Editorial: Central gifts stay in townThe Community Heritage Development Fund may not have actually fulfilled its original mission, but that doesn’t mean it won’t make an impact in Worthington.
By: Daily Globe, Worthington Daily Globe
The Community Heritage Development Fund may not have actually fulfilled its original mission, but that doesn’t mean it won’t make an impact in Worthington.
As detailed in Monday’s Daily Globe, the Community Heritage Development organization was created in 2001, when Prairie Elementary was built. The group’s goal: Save Central Elementary from the wrecking ball. Even though the building would no longer be used for its original purpose, it could be utilized in numerous other ways.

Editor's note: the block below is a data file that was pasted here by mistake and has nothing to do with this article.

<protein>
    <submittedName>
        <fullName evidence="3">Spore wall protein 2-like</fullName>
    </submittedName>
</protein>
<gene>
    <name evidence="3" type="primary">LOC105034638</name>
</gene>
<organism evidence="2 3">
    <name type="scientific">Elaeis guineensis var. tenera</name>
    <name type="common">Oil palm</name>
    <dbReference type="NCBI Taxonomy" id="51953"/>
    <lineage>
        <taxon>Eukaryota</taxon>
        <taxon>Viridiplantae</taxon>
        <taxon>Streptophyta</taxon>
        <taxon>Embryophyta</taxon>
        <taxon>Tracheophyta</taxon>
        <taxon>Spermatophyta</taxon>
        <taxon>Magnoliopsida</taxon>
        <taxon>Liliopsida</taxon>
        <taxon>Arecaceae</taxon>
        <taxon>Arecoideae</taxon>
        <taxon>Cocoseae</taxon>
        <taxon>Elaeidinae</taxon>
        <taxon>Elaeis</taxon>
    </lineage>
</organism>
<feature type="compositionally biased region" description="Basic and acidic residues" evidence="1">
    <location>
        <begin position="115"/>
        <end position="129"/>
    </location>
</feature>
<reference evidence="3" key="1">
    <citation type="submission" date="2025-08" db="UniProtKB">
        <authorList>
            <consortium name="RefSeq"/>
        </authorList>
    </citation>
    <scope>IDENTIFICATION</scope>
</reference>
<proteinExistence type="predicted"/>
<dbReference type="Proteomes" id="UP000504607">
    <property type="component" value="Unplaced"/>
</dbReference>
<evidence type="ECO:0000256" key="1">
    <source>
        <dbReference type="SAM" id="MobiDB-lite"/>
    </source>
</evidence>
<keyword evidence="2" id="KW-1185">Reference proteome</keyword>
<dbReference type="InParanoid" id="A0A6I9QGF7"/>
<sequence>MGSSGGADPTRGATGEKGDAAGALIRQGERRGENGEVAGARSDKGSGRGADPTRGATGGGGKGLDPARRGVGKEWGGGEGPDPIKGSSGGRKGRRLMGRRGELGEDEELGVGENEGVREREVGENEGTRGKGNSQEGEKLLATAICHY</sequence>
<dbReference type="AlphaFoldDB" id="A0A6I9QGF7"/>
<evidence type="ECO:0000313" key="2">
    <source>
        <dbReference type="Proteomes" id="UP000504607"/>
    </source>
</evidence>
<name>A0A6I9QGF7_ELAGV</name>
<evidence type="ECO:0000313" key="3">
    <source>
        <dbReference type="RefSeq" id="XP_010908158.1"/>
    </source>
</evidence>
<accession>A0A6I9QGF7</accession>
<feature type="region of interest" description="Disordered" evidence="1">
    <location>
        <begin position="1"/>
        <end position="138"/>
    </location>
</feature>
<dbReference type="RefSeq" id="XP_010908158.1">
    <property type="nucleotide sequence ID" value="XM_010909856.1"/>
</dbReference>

While it wasn’t for lack of effort, Central Elementary was ultimately torn down (Unity House, a 7,000-square-foot, 10-unit residential mental health treatment center, is now being constructed at the old Central site). Those contributing to the Community Heritage Development Fund had an option to receive their money back, and some made that choice. Others, though, allowed the Central group to keep the money, with the understanding that it would be somehow invested in the community. Ultimately, Community Heritage Development was left with about $11,000, which was slated to be distributed this week among 11 local non-profit organizations.
In a perfect world, Central Elementary would still be standing. At least there’s a small silver lining, though: money was distributed to other worthy causes within Worthington. And in that sense, Community Heritage Development served this community very well.